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A new book confirms what MSU alumni already know--that the university boasts a gorgeous campus. The Campus As a Work of Art (Praeger Publishers ranks MSU among America's 25 most aesthetic campuses and the Circle Drive oval area 'one of the botanical wonders of campusdom.' Author Thomas A Gaines, who is trained in architecture, visited hundreds of campuses during three decades in his search for the most pleasing college environments. He was clearly impressed by MSU's arboretum-like setting. In the book, he quotes the great landscape architect Frederic Law Olmsted describing then Michigan Agricultural College as 'the best example of the type of landscaping characteristic of the 19th century university.' Explains Tom Kehler, director of campus part and planning, 'MSU's heritage since its founding, especially during President Hannah's administration, has emphasized developing the natural elements of the campus.'


MSU's Forest Akers Golf Courses, which just had its west course renovated by America's 'hottest golf architect' has been named a winner of the National Golf Foundation's Public Achievement Award for excellence in promoting public golf. Only one other university-related golf course--the one at Arizona State--won this prestigious honor. The award was based on Akers' educational and promotional programs in areas such as etiquette, speed-of-play and instruction, according to Ken Horvath, manager of the facility and MSU's Men's golf coach. Last June, the MSU Board of Trustees approved the renovation project. Art Hills, an alumnus of MSU and considered among the top golf architects in the country, took charge of the re-design of the 18 holes comprising Forest Akers West. Funding came partly from the Forest Akers Trust.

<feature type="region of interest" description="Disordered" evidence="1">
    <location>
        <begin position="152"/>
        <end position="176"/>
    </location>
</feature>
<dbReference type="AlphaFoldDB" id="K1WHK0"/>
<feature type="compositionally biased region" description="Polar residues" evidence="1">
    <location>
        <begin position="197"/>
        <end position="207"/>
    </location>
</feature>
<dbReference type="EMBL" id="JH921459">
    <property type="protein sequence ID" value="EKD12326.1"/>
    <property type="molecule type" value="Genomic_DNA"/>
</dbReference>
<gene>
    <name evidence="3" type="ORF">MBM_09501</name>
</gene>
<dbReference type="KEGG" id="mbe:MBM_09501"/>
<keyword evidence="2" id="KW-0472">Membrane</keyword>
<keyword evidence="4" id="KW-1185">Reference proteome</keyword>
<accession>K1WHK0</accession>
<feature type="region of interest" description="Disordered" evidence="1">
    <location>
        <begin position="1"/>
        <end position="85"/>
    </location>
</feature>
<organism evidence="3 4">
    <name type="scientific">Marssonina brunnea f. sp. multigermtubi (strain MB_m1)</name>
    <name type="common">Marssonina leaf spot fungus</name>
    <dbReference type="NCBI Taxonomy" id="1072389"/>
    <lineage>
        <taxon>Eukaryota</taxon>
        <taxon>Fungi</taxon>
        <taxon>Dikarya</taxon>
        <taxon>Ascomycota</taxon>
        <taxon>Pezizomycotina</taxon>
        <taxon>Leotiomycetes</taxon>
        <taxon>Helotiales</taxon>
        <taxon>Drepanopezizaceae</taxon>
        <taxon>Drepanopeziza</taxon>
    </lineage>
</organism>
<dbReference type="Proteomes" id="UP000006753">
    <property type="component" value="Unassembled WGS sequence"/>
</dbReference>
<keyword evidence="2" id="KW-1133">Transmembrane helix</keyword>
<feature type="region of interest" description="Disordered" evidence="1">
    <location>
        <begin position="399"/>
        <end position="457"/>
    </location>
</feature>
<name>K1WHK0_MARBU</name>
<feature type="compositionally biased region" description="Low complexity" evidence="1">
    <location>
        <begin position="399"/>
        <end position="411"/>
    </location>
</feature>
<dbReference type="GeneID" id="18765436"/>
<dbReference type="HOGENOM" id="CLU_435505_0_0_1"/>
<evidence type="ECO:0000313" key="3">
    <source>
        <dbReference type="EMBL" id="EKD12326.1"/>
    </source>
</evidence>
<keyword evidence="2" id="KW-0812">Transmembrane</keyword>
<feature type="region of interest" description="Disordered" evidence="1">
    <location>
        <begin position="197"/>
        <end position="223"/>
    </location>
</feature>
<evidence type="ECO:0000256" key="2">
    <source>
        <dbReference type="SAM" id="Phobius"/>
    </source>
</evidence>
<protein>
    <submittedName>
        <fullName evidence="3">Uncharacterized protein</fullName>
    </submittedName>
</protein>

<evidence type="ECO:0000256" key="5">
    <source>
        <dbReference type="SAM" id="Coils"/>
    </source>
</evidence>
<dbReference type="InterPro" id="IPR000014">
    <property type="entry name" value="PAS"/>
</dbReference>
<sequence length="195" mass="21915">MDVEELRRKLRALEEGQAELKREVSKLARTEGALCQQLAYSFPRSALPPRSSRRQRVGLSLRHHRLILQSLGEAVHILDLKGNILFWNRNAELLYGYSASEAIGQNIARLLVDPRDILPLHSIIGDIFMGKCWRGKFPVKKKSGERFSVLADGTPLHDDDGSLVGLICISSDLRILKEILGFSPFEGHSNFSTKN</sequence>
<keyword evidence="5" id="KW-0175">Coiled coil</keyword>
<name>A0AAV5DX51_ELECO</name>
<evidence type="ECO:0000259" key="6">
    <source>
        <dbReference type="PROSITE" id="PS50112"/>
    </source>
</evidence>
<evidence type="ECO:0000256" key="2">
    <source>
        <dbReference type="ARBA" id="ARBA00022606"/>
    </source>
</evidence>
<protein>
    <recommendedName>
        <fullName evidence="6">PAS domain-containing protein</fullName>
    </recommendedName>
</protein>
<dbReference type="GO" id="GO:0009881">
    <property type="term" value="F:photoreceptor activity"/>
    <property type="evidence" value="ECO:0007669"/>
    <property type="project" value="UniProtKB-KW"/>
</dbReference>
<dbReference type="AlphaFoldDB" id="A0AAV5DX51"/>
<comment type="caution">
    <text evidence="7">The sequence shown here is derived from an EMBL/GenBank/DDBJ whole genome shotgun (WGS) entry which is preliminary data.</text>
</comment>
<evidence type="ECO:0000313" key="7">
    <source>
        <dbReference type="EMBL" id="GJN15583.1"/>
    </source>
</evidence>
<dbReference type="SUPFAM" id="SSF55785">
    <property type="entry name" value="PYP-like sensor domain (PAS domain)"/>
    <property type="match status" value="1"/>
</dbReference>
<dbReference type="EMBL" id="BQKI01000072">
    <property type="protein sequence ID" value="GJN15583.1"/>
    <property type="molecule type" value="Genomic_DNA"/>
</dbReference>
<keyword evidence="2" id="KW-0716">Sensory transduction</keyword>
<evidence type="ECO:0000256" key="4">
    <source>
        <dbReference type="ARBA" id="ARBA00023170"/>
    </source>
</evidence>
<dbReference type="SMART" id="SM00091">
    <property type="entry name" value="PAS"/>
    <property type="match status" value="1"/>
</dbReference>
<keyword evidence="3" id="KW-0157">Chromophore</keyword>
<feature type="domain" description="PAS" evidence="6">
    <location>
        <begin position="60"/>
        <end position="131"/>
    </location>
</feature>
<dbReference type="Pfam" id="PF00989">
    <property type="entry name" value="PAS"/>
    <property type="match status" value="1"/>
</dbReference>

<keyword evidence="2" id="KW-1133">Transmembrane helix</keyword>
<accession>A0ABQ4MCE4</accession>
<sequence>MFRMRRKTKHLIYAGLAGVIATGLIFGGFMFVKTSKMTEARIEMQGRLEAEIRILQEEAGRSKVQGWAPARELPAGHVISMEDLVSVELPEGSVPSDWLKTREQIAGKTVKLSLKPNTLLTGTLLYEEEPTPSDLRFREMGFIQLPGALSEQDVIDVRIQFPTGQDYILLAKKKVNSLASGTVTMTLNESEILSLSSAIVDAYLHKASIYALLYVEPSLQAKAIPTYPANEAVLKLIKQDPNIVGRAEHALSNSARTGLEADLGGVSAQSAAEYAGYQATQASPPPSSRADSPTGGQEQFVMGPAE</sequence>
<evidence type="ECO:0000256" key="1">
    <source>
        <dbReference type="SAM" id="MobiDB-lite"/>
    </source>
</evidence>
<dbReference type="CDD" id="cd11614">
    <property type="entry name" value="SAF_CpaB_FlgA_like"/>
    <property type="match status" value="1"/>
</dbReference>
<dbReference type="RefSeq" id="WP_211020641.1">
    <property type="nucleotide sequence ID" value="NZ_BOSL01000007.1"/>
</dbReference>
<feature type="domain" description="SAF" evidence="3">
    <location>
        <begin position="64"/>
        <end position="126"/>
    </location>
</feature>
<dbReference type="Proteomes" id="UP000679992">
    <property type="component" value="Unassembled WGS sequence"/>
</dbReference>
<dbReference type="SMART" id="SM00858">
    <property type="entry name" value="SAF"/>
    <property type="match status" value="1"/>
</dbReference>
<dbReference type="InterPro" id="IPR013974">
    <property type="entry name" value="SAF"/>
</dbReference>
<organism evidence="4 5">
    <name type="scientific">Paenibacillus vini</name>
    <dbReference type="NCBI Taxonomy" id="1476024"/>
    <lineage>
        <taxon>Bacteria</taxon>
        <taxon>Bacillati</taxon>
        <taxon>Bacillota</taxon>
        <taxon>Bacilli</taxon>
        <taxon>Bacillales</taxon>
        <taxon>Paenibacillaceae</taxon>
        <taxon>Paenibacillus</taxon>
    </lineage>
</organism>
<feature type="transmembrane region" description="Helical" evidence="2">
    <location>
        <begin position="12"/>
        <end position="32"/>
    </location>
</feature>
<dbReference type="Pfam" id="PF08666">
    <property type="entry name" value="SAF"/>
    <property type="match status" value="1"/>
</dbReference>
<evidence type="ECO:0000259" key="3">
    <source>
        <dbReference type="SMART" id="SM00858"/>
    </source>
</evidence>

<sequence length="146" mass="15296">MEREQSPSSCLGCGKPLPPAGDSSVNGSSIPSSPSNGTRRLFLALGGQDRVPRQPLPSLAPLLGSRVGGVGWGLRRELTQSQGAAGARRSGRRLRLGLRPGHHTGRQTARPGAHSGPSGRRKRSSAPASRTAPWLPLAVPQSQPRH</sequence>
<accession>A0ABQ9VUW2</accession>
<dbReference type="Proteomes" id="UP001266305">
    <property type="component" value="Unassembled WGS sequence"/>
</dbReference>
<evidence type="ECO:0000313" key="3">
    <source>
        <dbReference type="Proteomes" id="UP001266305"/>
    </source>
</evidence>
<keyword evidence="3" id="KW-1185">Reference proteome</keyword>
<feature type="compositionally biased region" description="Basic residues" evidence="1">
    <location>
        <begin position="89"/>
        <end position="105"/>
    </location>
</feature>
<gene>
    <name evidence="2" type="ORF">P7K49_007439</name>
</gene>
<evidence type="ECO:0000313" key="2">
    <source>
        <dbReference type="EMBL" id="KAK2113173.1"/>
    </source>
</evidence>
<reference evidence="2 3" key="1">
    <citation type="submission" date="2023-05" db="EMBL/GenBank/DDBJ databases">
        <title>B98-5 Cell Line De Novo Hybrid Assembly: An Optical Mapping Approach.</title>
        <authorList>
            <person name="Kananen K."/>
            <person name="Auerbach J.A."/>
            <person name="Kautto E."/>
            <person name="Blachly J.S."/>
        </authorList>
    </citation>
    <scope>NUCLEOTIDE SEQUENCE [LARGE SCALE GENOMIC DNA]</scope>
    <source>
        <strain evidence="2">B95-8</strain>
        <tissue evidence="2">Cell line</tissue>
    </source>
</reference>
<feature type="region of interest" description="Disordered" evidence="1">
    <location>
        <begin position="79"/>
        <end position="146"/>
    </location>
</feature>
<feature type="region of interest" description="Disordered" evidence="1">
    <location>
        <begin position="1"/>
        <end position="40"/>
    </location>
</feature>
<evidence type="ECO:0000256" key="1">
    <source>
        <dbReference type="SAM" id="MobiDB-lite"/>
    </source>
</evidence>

MSU is participating in two research projects related to the development of the Superconducting Super Collider. One project will test a fiber-optic apparatus to measure the energy deposits of subatomic particles passing through the SSC. The second project will test the Standard Model of the atomic structure to facilitate the work of high energy physicists. These projects are funded by the Texas National Research Laboratory Commission, which is developing the SSC, the world's largest and most powerful accelerator. When completed in 1999 near Dallas/Fort Worth, the SSC will boast a 54-mile underground facility where protons can collide at near light speed and allow scientists to better understand the fundamental forces and nature of all matter.


For the second straight year, MSU's College of Human Medicine was ranked among the top five in the nation for the teaching of primary health care. The rankings were compiled by U.S. News and World Report in their annual cover story special, 'America's Best Graduate Schools.' The magazine looked at the nation's 126 medical schools and ranked them on the basis of many factors, including student selectivity, research activity, faculty resources, and general reputation (as determined by two separate surveys among academics and directors of intern-residency programs). MSU tied with Ohio State for fourth place with an overall score of 95.8 (out of 100). Rounding out the top five comprehensive schools were Thomas Jefferson (1), Brown (2), and Oregon Health Sciences (3). Although MSU officials do not support the kind of methodologies generally used to devise such rankings, the CHM's high choice validates the hard work by many in the college to achieve excellence.